How a hungry, hardy bacteria eats toxic metals and excretes gold nuggets
If the goose that laid the golden egg had a real-life counterpart, it would be C. metallidurans. This hardy little bacterium consumes toxic metals and excretes tiny gold nuggets, but how and why it does so has never been fully understood. Now, German and Australian researchers have peered inside the microorganism and figured out that mechanism.
C. metallidurans has carved out a nice little niche for itself, usually living in soils full of heavy metals, which are toxic to most other microorganisms. But this bacteria has evolved a defense mechanism to help it not only survive but thrive under those conditions, and its ability to turn toxic compounds into gold is well known enough to once earn it a place in an alchemy art installation.
"Apart from the toxic heavy metals, living conditions in these soils are not bad," says Dietrich H. Nies, an author on the new study. "There is enough hydrogen to conserve energy and nearly no competition. If an organism chooses to survive here, it has to find a way to protect itself from these toxic substances."
The researchers, from Martin Luther University Halle-Wittenberg (MLU), the Technical University of Munich (TUM) and the University of Adelaide, have now identified just how it does that. C. metallidurans needs copper to live, and to extract that trace element from its surroundings the bacteria converts it into a form that's easier to "import."
But there are a few problems. High levels of copper are toxic, and that's not the only heavy metal in the soil. Gold compounds are also imported into its body through the same process. Not only is this natural form of gold pretty toxic, but it's even more potent when mixed with copper.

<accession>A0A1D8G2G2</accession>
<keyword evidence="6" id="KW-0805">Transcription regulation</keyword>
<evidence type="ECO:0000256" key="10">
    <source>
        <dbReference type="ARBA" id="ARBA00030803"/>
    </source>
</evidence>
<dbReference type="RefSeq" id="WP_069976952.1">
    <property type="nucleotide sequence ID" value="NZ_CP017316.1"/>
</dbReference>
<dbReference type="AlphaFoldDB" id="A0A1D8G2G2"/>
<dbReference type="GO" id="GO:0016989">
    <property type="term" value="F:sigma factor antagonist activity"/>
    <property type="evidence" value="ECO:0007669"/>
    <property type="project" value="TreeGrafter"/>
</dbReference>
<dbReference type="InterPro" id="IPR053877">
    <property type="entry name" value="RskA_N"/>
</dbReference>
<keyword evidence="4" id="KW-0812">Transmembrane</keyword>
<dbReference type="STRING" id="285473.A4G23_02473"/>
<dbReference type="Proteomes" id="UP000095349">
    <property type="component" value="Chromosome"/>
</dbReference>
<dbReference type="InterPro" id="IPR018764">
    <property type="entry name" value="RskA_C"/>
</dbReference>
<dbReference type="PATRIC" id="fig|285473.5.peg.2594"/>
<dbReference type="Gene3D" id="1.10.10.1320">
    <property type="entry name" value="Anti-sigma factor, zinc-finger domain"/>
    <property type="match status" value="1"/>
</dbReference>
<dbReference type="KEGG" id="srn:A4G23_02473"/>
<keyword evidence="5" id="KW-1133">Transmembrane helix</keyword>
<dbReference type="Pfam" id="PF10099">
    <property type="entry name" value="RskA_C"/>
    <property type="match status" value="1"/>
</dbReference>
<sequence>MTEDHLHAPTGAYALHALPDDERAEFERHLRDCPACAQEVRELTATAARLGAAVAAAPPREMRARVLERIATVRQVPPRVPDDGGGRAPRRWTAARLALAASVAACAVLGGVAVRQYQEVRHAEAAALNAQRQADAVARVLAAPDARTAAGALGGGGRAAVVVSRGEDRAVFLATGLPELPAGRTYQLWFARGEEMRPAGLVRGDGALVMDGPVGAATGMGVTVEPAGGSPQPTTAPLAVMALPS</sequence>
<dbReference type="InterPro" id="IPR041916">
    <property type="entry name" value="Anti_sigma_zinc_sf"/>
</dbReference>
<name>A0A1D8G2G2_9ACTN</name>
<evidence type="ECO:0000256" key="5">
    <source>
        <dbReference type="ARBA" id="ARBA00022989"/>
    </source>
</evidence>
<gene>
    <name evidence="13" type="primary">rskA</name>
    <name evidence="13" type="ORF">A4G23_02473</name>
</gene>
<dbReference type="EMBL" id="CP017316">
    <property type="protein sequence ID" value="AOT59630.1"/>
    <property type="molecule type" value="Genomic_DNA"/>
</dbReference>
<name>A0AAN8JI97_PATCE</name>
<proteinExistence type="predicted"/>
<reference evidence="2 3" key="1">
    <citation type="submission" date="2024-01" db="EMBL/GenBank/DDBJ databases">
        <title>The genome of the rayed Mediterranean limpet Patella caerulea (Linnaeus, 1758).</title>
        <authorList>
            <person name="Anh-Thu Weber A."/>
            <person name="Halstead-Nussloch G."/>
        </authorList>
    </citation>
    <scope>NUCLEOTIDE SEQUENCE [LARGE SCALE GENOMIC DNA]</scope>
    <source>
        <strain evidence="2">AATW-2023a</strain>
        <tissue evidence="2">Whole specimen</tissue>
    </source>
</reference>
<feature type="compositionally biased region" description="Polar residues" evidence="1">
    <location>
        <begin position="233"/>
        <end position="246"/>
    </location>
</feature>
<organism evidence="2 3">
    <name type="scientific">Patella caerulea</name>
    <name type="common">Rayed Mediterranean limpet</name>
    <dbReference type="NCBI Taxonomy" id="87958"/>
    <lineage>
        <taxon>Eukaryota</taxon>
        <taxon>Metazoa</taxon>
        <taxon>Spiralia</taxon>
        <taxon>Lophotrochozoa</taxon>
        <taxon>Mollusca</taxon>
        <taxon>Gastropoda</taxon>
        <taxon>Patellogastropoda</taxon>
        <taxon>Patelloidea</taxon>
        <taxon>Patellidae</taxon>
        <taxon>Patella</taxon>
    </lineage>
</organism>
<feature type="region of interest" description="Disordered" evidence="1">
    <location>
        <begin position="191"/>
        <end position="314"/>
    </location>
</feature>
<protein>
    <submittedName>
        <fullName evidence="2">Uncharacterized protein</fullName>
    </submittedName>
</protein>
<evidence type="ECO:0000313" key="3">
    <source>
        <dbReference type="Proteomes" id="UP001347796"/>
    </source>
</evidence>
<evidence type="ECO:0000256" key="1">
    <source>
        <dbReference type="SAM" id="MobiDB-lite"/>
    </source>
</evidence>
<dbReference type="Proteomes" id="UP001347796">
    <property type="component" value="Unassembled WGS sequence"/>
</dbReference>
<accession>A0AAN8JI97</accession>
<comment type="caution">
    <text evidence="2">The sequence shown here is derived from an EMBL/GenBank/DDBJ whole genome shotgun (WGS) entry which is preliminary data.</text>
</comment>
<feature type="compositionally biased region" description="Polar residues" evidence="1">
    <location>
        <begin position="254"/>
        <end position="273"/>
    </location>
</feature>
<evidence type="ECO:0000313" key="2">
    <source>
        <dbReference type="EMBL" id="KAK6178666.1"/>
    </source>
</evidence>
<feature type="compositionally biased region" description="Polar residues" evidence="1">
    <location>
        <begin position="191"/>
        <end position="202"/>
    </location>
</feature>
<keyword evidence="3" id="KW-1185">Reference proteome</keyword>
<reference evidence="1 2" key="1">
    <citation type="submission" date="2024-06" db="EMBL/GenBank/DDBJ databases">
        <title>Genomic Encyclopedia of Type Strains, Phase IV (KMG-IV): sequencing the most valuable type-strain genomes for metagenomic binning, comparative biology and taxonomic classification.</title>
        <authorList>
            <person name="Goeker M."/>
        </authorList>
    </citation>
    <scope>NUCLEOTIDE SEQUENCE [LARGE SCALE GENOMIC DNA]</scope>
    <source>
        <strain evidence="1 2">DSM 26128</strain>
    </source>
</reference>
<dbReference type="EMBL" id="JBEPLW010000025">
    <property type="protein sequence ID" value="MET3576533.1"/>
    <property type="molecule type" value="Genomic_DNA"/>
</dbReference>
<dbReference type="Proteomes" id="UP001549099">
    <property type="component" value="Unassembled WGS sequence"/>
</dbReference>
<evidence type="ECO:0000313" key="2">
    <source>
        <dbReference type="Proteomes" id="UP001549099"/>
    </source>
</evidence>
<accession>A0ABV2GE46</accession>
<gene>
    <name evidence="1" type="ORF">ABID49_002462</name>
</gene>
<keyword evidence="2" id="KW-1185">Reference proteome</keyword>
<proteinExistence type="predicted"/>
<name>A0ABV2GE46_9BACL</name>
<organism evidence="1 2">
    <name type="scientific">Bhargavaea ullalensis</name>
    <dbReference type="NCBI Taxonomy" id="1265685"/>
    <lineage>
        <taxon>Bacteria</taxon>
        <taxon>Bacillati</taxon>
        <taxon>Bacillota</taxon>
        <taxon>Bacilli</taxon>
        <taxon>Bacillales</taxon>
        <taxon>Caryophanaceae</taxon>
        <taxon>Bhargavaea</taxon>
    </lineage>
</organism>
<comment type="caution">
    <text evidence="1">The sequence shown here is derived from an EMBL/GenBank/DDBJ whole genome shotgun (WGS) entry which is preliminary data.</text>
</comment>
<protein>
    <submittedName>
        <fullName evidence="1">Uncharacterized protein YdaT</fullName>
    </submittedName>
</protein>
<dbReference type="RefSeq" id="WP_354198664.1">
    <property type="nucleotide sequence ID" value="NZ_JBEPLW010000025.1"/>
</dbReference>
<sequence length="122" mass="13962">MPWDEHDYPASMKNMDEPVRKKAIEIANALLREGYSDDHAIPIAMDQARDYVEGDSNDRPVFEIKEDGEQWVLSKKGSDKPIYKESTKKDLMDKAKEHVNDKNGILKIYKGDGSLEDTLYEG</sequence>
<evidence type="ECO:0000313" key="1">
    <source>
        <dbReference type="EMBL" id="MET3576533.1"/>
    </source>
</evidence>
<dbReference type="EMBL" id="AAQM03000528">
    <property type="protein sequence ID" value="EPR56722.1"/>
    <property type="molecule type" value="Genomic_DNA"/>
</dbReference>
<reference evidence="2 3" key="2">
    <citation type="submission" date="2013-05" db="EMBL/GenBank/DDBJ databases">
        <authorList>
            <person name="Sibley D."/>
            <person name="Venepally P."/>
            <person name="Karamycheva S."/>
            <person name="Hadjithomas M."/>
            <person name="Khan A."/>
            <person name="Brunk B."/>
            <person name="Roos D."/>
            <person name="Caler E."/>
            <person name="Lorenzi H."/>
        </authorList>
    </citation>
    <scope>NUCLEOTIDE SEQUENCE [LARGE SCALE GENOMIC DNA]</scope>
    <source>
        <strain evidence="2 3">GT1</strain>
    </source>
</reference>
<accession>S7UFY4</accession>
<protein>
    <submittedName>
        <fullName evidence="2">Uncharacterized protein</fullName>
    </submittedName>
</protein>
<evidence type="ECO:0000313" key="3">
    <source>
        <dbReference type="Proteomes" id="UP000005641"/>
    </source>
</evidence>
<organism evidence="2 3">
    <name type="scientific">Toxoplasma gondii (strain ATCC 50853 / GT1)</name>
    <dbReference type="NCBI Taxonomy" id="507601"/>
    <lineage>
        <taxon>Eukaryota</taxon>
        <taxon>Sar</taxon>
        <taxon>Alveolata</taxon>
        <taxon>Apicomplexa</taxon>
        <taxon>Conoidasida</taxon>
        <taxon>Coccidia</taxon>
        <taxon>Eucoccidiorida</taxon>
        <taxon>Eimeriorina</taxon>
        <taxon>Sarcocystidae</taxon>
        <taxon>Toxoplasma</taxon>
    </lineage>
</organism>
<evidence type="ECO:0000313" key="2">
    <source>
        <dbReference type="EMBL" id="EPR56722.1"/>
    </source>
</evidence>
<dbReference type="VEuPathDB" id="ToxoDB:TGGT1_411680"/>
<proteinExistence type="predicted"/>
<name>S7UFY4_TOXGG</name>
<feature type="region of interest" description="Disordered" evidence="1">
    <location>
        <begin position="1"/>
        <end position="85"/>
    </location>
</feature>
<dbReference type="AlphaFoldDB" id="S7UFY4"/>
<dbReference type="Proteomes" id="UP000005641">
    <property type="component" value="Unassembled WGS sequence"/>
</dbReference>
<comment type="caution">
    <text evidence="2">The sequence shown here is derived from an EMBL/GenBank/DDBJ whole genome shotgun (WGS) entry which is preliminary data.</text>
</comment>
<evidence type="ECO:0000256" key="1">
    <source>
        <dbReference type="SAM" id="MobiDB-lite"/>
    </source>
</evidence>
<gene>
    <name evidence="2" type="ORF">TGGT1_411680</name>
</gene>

To deal with the first problem, C. metallidurans has an enzyme called CupA that pumps out excess copper. When gold and copper are both taken up, the bacteria switches off this enzyme and fires up a different one, CopA. This new enzyme converts the gold and copper back into their original, hard-to-digest forms, effectively solving the second problem.
"This assures that fewer copper and gold compounds enter the cellular interior," says Nies. "The bacterium is poisoned less and the enzyme that pumps out the copper can dispose of the excess copper unimpeded. Another consequence: the gold compounds that are difficult to absorb transform in the outer area of the cell into harmless gold nuggets only a few nanometers in size."
Through this process, C. metallidurans may be responsible for some of the Earth's natural "secondary gold." Primary gold refers to the ancient deposits formed geologically, while secondary gold is much younger, closer to the surface and often found in nugget form. This is often the result of groundwater dissolving primary gold and transporting it upwards, but certain bacteria may also "chew" off tiny flakes of primary gold that then move towards the surface. There, C. metallidurans could convert it into secondary gold, ready for a lucky prospector.
The researchers say that further understanding of this cycle may eventually allow gold to be wrung out of less rich ores, without the need for toxic chemicals like mercury.
The research was published in the journal Applied and Environmental Microbiology.